# Electrical Dwelling design

Discussion in 'General Electronics Chat' started by h.immo, Sep 1, 2013.

1. ### h.immo Thread Starter New Member

Apr 17, 2012
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0
Hi there
I hope this is the right place to post it ( if not I'm very sorry)

I'm facing a problem with the calculations of an multifamily dwelling building.
In the article 220 of the NEC it is written that I have to use a demand factor of 23% (if I have more then 62 dwelling).
But on the other hand I have to use a demand factor of 100% for mechanical loads like A/C, and 40% for lighting.

What do I have to do? calculate the power for each dwelling->multiply it by 100% for mechanical load+ 40% for the rest, then add them all together and then multiply by 23%.

I hope I made my problem clear.
Thank you for your time and help
Regards
H.immo

Last edited: Sep 1, 2013
2. ### Wendy Moderator

Mar 24, 2008
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This forum is good. I suspect another moderator has been here before I. If you have problems with a thread that needs moved just use the alert system ("")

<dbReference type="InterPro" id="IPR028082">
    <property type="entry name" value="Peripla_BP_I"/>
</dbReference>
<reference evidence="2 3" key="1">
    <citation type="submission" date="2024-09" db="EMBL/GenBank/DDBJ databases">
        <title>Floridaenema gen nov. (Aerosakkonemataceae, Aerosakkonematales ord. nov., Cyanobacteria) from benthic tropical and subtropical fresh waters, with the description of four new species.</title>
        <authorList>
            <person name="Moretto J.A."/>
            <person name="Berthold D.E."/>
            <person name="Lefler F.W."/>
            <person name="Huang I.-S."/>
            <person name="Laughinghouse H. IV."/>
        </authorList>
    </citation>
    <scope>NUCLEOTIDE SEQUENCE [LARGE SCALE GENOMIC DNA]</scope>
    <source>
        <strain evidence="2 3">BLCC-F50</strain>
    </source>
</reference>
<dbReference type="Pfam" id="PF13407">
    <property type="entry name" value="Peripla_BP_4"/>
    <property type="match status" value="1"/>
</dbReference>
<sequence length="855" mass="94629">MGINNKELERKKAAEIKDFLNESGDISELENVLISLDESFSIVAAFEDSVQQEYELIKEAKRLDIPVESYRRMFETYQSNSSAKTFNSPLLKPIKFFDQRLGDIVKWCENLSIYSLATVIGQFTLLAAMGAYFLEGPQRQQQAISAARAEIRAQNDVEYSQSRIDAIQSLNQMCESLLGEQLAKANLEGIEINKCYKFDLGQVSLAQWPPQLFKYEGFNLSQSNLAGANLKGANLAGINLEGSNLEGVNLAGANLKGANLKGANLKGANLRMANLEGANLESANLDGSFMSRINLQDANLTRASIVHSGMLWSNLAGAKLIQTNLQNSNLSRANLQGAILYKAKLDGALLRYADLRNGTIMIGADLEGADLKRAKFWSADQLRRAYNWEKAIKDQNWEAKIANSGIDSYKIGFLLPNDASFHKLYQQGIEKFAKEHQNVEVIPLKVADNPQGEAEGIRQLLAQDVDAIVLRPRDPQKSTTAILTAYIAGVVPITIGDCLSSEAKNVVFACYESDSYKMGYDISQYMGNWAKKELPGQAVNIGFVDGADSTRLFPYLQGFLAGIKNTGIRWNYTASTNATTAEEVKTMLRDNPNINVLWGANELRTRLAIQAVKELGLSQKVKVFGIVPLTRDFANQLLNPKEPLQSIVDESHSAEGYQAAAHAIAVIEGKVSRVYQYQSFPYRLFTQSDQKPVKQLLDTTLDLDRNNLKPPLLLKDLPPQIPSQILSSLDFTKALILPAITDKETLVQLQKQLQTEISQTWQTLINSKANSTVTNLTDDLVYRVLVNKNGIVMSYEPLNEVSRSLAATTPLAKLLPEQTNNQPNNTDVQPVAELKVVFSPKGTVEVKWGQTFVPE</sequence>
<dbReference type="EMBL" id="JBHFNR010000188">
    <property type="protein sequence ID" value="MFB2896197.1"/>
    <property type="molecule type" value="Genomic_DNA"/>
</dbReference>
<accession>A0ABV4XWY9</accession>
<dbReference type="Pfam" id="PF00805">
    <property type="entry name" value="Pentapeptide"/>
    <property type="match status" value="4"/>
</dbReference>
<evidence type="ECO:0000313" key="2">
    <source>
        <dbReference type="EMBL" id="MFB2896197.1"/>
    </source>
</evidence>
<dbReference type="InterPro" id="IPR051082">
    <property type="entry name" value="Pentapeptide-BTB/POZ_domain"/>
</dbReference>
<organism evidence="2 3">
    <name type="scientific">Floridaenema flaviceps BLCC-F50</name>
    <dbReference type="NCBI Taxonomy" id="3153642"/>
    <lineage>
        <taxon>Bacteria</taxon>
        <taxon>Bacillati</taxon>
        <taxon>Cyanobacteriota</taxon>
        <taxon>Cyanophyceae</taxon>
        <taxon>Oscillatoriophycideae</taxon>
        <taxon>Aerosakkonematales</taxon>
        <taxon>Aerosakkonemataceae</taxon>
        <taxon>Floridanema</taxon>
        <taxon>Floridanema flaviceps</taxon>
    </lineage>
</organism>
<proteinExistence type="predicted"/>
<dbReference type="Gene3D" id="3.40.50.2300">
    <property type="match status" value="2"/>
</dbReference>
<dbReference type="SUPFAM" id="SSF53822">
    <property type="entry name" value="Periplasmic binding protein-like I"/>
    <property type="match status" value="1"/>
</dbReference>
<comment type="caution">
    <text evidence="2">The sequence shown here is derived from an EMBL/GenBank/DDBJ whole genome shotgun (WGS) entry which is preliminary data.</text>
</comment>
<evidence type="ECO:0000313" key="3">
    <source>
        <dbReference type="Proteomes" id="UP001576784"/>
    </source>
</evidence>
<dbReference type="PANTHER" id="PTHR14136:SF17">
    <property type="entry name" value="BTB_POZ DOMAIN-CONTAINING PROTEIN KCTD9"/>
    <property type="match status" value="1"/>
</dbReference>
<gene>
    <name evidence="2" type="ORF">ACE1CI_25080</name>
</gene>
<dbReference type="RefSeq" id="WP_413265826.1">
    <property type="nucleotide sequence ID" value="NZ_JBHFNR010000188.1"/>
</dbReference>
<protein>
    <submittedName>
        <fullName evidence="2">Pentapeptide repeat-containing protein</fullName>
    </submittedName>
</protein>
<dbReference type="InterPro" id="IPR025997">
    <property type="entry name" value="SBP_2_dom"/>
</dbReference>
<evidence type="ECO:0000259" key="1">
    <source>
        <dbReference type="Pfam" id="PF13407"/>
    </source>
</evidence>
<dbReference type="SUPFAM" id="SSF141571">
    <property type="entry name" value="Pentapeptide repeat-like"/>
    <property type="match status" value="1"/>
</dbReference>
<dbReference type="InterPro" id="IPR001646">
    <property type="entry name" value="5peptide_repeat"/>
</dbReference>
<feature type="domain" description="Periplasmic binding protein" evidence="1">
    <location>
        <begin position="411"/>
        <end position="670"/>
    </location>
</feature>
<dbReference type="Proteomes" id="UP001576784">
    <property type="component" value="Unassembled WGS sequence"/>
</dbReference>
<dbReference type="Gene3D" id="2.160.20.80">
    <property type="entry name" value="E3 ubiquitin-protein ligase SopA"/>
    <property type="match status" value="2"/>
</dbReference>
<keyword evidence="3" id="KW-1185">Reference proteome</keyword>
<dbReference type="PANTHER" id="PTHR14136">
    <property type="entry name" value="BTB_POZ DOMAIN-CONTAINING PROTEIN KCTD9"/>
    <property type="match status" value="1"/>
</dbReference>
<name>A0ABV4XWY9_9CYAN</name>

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3. ### PackratKing Well-Known Member

Jul 13, 2008
843
219

Any attempt to shortcut it will not enamour your project to electrical inspectors...

Tear-out and re-do gets enormously expensive...

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4. ### GetDeviceInfo AAC Fanatic!

Jun 7, 2009
1,619
239
I'm not the one to help you as I abide by the CEC, but here's some things to look for;

Your basic demand load may require a first group of units at 100%, a second group at something less, and the balance at something even less. Electric ranges are added in similar fashion. A/C and heat are added at 100%, unless interlocked, then the higher load. Other loads are added at some percent. Common areas and parking are then added at some declining contribution.

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5. ### #12 Expert

Nov 30, 2010
18,076
9,678
Phone the inspectors for advice. If that fails, pay a real electrician to do the math. A couple of hundred dollars is cheap for the insurance it is going to buy you.

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6. ### h.immo Thread Starter New Member

Apr 17, 2012
10
0
sry didnt quit get what u meant ^^" ( what do you mean with "yes" )

The problem is that I was taught different than the NEC standarts ( or I dont get them right :/ )

thank you all for your help

7. ### PackratKing Well-Known Member

Jul 13, 2008
843
219

So yes, you must add all your demand together, and inlcude a small percentage for a " fudge factor "

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8. ### h.immo Thread Starter New Member

Apr 17, 2012
10
0
ok that was very helpful, thank you very much for your help